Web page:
CLAUDE MONET

Luncheon (Le Déjeuner)

1868

Oil on canvas
Inv. No. SG 170

232 × 151 cm

zur  Biographie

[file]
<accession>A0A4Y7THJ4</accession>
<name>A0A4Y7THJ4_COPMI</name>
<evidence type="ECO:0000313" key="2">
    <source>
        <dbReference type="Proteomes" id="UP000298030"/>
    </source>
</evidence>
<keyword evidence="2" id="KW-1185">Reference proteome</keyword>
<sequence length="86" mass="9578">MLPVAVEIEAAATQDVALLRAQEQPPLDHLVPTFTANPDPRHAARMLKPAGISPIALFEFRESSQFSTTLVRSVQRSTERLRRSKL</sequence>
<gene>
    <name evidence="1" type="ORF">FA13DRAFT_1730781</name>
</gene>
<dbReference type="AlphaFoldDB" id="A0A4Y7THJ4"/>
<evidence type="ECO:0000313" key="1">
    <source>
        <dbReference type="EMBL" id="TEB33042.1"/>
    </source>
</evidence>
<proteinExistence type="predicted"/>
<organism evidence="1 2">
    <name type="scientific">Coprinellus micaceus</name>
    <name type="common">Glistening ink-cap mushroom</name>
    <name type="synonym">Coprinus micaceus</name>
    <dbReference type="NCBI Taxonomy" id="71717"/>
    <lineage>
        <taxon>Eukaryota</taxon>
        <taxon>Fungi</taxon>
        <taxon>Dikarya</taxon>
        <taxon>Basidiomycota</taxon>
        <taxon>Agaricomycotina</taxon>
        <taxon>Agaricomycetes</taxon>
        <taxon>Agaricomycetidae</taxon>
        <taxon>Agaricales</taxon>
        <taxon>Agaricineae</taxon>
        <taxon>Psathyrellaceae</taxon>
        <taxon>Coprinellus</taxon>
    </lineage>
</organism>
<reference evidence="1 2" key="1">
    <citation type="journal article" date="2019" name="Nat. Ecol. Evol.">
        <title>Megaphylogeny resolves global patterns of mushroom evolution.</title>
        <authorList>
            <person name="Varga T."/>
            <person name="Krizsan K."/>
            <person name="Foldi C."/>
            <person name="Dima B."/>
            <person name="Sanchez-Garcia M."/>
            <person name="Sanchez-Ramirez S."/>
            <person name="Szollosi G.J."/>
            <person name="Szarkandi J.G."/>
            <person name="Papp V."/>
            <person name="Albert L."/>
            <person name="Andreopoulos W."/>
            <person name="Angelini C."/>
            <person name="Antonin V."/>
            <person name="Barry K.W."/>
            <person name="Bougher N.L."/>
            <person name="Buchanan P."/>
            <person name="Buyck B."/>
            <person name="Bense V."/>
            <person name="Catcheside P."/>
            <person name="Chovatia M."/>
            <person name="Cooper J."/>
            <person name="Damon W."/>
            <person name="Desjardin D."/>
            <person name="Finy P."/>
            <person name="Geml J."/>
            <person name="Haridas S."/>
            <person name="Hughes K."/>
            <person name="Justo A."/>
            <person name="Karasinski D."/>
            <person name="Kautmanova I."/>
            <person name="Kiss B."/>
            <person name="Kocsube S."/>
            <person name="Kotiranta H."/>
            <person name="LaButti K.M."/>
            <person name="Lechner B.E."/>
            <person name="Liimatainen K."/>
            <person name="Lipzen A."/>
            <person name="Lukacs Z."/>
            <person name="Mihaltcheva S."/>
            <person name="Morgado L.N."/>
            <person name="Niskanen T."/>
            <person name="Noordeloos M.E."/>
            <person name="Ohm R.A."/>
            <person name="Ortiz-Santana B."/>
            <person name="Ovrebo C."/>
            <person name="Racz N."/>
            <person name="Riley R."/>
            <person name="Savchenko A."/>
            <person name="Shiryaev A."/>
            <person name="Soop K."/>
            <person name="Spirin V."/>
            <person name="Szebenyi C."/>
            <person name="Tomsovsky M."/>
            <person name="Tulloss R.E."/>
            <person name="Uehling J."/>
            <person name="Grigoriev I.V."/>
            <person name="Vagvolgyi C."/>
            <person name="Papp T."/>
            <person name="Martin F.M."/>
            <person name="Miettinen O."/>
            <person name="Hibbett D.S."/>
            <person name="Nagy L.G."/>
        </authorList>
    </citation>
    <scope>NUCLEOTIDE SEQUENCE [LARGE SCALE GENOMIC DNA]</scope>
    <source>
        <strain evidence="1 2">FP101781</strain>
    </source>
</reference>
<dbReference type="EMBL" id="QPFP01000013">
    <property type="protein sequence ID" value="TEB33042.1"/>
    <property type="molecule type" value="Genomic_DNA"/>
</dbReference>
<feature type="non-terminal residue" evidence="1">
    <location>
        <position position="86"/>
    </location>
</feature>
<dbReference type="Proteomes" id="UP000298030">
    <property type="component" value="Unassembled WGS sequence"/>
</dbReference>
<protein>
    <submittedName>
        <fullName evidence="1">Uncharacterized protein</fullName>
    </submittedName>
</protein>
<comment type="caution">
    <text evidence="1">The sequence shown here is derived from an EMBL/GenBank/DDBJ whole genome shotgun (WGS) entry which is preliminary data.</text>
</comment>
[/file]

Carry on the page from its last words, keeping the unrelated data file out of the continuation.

This scene is set in Étretat in the house of a patron, where Monet had taken refuge from his Parisian creditors and critics. Now he sought to make a fresh beginning and was enjoying the life of a family man. He portrayed his companion Camille and little Jean many times. The sources confirm that the family was in the custom of gathering for an abundant luncheon at noon. There is company, and now everyone is waiting for the painter who has been working at his easel since sunrise. The large, monumentalizing format is unusual for a subject so personal. Monet submitted the work to the Paris Salon in 1870, but it was rejected. Nevertheless, he continued to identify with this painting and showed it in 1874 at the Impressionists’ first joint exhibition in the studio of a friend, the photographer Nadar. There the critics were fascinated with the “modern light in the curtains”. The story of the Déjeuner’s success had thus been launched, and it earned approval at many an exhibition before being purchased for the Städel in 1910. By then, Monet had long since turned away from figural painting and devoted himself to nature as his main artistic concern.


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